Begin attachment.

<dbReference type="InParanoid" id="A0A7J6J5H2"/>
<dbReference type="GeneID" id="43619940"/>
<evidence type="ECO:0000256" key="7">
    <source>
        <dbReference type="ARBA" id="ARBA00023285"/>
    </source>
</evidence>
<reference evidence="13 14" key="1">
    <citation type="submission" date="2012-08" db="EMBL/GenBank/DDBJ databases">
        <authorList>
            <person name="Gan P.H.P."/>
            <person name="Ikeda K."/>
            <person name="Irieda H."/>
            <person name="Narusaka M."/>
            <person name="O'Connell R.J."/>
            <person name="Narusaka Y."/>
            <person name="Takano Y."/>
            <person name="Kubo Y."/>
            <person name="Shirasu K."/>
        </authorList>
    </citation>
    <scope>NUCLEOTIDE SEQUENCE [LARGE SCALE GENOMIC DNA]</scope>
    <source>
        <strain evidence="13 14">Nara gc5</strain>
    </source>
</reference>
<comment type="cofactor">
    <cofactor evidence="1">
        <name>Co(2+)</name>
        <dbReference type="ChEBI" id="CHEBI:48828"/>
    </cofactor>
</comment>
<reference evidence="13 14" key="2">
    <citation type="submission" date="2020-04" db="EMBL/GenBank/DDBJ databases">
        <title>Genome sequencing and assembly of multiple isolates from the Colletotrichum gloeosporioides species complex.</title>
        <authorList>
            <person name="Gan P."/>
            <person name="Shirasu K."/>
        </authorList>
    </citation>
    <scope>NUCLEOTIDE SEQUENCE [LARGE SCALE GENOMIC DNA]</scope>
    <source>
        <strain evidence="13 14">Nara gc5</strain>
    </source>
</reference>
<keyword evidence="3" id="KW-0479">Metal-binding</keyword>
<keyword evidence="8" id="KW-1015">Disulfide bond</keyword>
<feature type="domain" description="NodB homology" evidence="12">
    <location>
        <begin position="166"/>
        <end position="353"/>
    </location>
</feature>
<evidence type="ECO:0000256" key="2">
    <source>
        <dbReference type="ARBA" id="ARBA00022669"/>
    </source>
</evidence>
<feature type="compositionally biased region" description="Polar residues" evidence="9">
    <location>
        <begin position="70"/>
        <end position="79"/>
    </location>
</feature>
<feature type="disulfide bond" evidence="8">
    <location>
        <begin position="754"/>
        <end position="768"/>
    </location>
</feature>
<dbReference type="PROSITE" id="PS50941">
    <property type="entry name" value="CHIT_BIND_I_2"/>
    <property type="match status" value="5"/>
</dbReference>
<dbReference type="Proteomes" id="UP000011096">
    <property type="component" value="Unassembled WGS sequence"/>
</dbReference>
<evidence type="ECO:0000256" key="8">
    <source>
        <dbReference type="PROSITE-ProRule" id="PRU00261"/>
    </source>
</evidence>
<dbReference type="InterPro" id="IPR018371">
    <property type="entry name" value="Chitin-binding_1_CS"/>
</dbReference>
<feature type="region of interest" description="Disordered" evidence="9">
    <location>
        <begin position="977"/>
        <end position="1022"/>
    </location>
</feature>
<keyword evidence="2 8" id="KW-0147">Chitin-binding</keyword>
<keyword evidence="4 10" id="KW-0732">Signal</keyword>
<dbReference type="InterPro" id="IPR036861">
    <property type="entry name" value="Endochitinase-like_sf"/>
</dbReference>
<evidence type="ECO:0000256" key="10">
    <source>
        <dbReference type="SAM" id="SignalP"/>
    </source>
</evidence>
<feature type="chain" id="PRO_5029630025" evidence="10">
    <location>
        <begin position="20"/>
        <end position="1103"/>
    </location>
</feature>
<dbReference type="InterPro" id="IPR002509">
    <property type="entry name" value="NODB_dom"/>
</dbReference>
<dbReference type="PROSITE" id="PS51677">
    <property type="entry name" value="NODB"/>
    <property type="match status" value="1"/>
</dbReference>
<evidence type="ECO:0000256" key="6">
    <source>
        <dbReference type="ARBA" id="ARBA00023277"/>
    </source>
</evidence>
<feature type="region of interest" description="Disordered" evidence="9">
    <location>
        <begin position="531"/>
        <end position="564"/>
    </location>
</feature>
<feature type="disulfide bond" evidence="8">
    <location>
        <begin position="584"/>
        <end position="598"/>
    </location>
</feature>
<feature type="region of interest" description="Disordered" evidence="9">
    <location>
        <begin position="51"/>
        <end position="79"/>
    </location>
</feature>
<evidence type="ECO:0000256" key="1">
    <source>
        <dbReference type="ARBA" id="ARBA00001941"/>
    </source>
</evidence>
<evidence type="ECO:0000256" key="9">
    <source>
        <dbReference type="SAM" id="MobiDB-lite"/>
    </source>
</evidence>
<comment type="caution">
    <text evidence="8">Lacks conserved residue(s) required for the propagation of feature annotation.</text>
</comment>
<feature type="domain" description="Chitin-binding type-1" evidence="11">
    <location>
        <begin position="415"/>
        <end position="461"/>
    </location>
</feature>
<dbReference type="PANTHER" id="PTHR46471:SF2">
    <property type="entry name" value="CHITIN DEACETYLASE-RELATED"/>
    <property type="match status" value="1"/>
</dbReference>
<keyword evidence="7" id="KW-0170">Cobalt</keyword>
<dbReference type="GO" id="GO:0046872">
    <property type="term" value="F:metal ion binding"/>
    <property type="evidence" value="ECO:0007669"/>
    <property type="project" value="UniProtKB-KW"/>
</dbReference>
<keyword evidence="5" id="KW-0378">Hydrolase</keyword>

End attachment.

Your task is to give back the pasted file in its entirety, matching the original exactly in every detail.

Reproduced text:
<dbReference type="InParanoid" id="A0A7J6J5H2"/>
<dbReference type="GeneID" id="43619940"/>
<evidence type="ECO:0000256" key="7">
    <source>
        <dbReference type="ARBA" id="ARBA00023285"/>
    </source>
</evidence>
<reference evidence="13 14" key="1">
    <citation type="submission" date="2012-08" db="EMBL/GenBank/DDBJ databases">
        <authorList>
            <person name="Gan P.H.P."/>
            <person name="Ikeda K."/>
            <person name="Irieda H."/>
            <person name="Narusaka M."/>
            <person name="O'Connell R.J."/>
            <person name="Narusaka Y."/>
            <person name="Takano Y."/>
            <person name="Kubo Y."/>
            <person name="Shirasu K."/>
        </authorList>
    </citation>
    <scope>NUCLEOTIDE SEQUENCE [LARGE SCALE GENOMIC DNA]</scope>
    <source>
        <strain evidence="13 14">Nara gc5</strain>
    </source>
</reference>
<comment type="cofactor">
    <cofactor evidence="1">
        <name>Co(2+)</name>
        <dbReference type="ChEBI" id="CHEBI:48828"/>
    </cofactor>
</comment>
<reference evidence="13 14" key="2">
    <citation type="submission" date="2020-04" db="EMBL/GenBank/DDBJ databases">
        <title>Genome sequencing and assembly of multiple isolates from the Colletotrichum gloeosporioides species complex.</title>
        <authorList>
            <person name="Gan P."/>
            <person name="Shirasu K."/>
        </authorList>
    </citation>
    <scope>NUCLEOTIDE SEQUENCE [LARGE SCALE GENOMIC DNA]</scope>
    <source>
        <strain evidence="13 14">Nara gc5</strain>
    </source>
</reference>
<keyword evidence="3" id="KW-0479">Metal-binding</keyword>
<keyword evidence="8" id="KW-1015">Disulfide bond</keyword>
<feature type="domain" description="NodB homology" evidence="12">
    <location>
        <begin position="166"/>
        <end position="353"/>
    </location>
</feature>
<evidence type="ECO:0000256" key="2">
    <source>
        <dbReference type="ARBA" id="ARBA00022669"/>
    </source>
</evidence>
<feature type="compositionally biased region" description="Polar residues" evidence="9">
    <location>
        <begin position="70"/>
        <end position="79"/>
    </location>
</feature>
<feature type="disulfide bond" evidence="8">
    <location>
        <begin position="754"/>
        <end position="768"/>
    </location>
</feature>
<dbReference type="PROSITE" id="PS50941">
    <property type="entry name" value="CHIT_BIND_I_2"/>
    <property type="match status" value="5"/>
</dbReference>
<dbReference type="Proteomes" id="UP000011096">
    <property type="component" value="Unassembled WGS sequence"/>
</dbReference>
<evidence type="ECO:0000256" key="8">
    <source>
        <dbReference type="PROSITE-ProRule" id="PRU00261"/>
    </source>
</evidence>
<dbReference type="InterPro" id="IPR018371">
    <property type="entry name" value="Chitin-binding_1_CS"/>
</dbReference>
<feature type="region of interest" description="Disordered" evidence="9">
    <location>
        <begin position="977"/>
        <end position="1022"/>
    </location>
</feature>
<keyword evidence="2 8" id="KW-0147">Chitin-binding</keyword>
<keyword evidence="4 10" id="KW-0732">Signal</keyword>
<dbReference type="InterPro" id="IPR036861">
    <property type="entry name" value="Endochitinase-like_sf"/>
</dbReference>
<evidence type="ECO:0000256" key="10">
    <source>
        <dbReference type="SAM" id="SignalP"/>
    </source>
</evidence>
<feature type="chain" id="PRO_5029630025" evidence="10">
    <location>
        <begin position="20"/>
        <end position="1103"/>
    </location>
</feature>
<dbReference type="InterPro" id="IPR002509">
    <property type="entry name" value="NODB_dom"/>
</dbReference>
<dbReference type="PROSITE" id="PS51677">
    <property type="entry name" value="NODB"/>
    <property type="match status" value="1"/>
</dbReference>
<evidence type="ECO:0000256" key="6">
    <source>
        <dbReference type="ARBA" id="ARBA00023277"/>
    </source>
</evidence>
<feature type="region of interest" description="Disordered" evidence="9">
    <location>
        <begin position="531"/>
        <end position="564"/>
    </location>
</feature>
<feature type="disulfide bond" evidence="8">
    <location>
        <begin position="584"/>
        <end position="598"/>
    </location>
</feature>
<feature type="region of interest" description="Disordered" evidence="9">
    <location>
        <begin position="51"/>
        <end position="79"/>
    </location>
</feature>
<evidence type="ECO:0000256" key="1">
    <source>
        <dbReference type="ARBA" id="ARBA00001941"/>
    </source>
</evidence>
<evidence type="ECO:0000256" key="9">
    <source>
        <dbReference type="SAM" id="MobiDB-lite"/>
    </source>
</evidence>
<comment type="caution">
    <text evidence="8">Lacks conserved residue(s) required for the propagation of feature annotation.</text>
</comment>
<feature type="domain" description="Chitin-binding type-1" evidence="11">
    <location>
        <begin position="415"/>
        <end position="461"/>
    </location>
</feature>
<dbReference type="PANTHER" id="PTHR46471:SF2">
    <property type="entry name" value="CHITIN DEACETYLASE-RELATED"/>
    <property type="match status" value="1"/>
</dbReference>
<keyword evidence="7" id="KW-0170">Cobalt</keyword>
<dbReference type="GO" id="GO:0046872">
    <property type="term" value="F:metal ion binding"/>
    <property type="evidence" value="ECO:0007669"/>
    <property type="project" value="UniProtKB-KW"/>
</dbReference>
<keyword evidence="5" id="KW-0378">Hydrolase</keyword>